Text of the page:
Frank Lloyd Wright's largest collection of buildings featured in Guggenheim exhibit

May 05, 2009 |




Lakeland, Fla. - Florida Southern College’s long-hidden treasure trove of Frank Lloyd Wright buildings—the largest single-site collection of the architect’s work in the world—is ready for a new dawn.  Known collectively as “Child of the Sun,” the 12 structures will be featured in the upcoming exhibition at the Solomon R. Guggenheim Museum in New York.  In the context of Wright’s other projects, the show, “Frank Lloyd Wright: From Within Outward” (May 15 through August 23), will feature photos and drawings of Wright’s one-of-a-kind master plan. Coincidentally, an ambitious restoration effort is currently under way on Wright’s college campus.


The project occupied Wright for 21 years, from 1938 until his death in 1959, but it all began with a simple telegram sent by then-president Dr. Ludd Spivey to Wright in Taliesin West: “Desire conference with you concerning plans for great education temple in Florida.” Eager to realize his dream of masterminding an entire city, Wright designed 18 buildings for Spivey, 12 of which were built. To save money, five of the buildings were constructed by the students themselves in exchange for tuition.


Wright’s centerpiece, a massive, 160-foot-diameter, 74-jet fountain called the Water Dome, was too technically advanced for its time.  It was finally completed in 2007, the first Wright design to be built for an original client at the original site since 1966.  The other buildings, however, including one-and-a-half miles of covered esplanades Wright designed to reference the site’s original orange trees, had fallen into disrepair as modifications altered the original designs and their walls of porous local soil became cracked and waterlogged. A $1.6-million grant from the State of Florida saved the walkways, and grants for $350,000 from the National Trust for Historic Preservation’s Save America’s Treasures Program and $195,000 from the Getty Foundation, as well as a spot on the National Register of Historic Places and the current World Monuments Watch List of “100 Most Endangered Sites,” is helping raise awareness and restore the campus to its original splendor.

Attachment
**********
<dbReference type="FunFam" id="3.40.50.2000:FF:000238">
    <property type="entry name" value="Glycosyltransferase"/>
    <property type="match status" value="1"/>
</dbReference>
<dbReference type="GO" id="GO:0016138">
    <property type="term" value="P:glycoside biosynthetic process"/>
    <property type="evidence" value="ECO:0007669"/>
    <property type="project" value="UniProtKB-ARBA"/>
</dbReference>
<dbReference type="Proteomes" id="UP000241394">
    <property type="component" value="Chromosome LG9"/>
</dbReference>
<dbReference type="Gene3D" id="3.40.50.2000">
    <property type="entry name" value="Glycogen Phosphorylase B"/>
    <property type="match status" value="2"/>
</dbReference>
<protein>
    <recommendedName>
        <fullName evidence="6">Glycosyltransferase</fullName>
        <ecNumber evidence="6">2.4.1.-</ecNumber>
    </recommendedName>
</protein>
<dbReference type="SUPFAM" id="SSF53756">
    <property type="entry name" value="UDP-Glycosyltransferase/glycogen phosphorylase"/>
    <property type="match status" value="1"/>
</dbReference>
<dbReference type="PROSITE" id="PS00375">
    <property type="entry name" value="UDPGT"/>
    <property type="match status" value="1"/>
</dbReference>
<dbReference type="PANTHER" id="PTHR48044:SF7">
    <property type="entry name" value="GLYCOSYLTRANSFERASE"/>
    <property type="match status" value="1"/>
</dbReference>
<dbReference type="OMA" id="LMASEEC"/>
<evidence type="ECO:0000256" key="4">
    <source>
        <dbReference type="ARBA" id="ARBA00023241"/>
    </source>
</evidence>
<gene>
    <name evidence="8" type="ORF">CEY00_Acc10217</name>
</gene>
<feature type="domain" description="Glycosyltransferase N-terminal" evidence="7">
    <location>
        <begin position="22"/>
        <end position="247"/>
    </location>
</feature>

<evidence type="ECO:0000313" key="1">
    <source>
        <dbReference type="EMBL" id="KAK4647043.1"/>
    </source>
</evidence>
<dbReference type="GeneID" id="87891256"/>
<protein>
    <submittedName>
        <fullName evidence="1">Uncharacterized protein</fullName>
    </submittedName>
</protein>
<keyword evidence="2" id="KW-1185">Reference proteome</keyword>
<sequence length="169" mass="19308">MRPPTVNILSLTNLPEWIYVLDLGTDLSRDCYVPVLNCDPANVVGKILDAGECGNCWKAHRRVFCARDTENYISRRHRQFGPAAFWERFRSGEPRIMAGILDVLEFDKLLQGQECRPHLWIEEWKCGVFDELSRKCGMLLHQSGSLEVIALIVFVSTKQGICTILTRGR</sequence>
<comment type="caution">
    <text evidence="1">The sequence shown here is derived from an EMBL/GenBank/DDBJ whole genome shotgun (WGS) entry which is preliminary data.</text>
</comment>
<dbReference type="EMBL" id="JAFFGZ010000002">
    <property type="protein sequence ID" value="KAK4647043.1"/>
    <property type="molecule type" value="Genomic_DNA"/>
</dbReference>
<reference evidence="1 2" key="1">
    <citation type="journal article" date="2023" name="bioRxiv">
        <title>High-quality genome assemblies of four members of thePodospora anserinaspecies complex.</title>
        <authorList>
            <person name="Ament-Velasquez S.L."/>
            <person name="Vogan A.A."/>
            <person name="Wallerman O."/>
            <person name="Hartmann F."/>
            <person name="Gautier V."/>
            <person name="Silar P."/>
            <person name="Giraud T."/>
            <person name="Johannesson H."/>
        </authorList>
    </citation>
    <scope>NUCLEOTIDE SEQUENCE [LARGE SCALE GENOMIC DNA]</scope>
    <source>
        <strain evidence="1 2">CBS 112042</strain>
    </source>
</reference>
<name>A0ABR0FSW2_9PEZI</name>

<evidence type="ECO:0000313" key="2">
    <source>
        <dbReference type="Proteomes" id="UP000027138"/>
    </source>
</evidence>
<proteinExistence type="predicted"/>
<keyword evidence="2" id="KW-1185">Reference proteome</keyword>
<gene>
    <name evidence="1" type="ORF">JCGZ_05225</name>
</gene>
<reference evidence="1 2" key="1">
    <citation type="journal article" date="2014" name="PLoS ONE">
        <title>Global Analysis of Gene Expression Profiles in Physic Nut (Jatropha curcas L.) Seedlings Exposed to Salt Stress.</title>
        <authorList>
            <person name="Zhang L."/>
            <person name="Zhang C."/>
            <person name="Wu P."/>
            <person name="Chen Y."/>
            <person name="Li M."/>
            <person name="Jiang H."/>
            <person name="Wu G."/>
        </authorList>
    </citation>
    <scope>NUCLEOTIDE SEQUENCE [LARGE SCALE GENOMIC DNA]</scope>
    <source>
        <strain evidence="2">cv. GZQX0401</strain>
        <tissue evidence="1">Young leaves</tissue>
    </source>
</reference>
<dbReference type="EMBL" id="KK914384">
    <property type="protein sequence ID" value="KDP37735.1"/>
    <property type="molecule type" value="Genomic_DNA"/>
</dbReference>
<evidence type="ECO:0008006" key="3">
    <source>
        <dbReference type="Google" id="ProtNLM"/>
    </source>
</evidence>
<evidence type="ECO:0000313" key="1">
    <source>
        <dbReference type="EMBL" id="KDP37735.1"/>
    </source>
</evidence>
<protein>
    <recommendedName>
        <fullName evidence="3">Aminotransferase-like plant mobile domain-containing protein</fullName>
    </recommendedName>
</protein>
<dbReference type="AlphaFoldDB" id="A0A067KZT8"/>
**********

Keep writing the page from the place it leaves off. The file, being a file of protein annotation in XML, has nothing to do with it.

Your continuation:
More than $5 million dollars in federal and state grants and private gifts, combined with the work of New York-based architect Jeff Baker of Mesick-Cohen-Wilson-Baker, is helping transform the campus back to Wright’s original masterpiece.  To be renovated are Wright’s only planetarium and theatre-in-the-round. The latter, in the Lucius Pond Ordway Building, was one of Wright’s favorites on campus, echoing the light-filled interiors of his own Arizona school, Taliesin West.  The William H. Danforth Chapel is resplendent in brilliant leaded glass windows—a Wright staple, but marred by theft and weather over the years.


The highlight of the campus is the Annie Pfeiffer Chapel from 1941, the first building of the lot to be completed. Light pours into the chapel through colored glass inlays in the hand-cast, textured bricks, while a tower looking like a stack of Wright’s famous bow ties rises from the roof. Baker will use Wright’s original molds to recast blocks for the façade and parts of the rusting steel tower frame—called the “the bicycle rack in the sky” by students. Work is set to finish by 2010.


Architect and dean of the Yale School of Architecture Robert A.M. Stern is working on two new residence halls and a humanities classroom building for Florida Southern College. The buildings are designed to echo Wright’s trademark overhanging roofs and devoted relationship to the natural landscape. The second residence hall will be completed this year, with the humanities building to follow in 2010. Stern, a long-time admirer of the site, which he calls “the coolest architectural campus,” will lecture on Florida Southern’s place in architectural history as one of the most important examples of Wright’s work at a dinner to be held by the College at the Guggenheim Museum on June 26.














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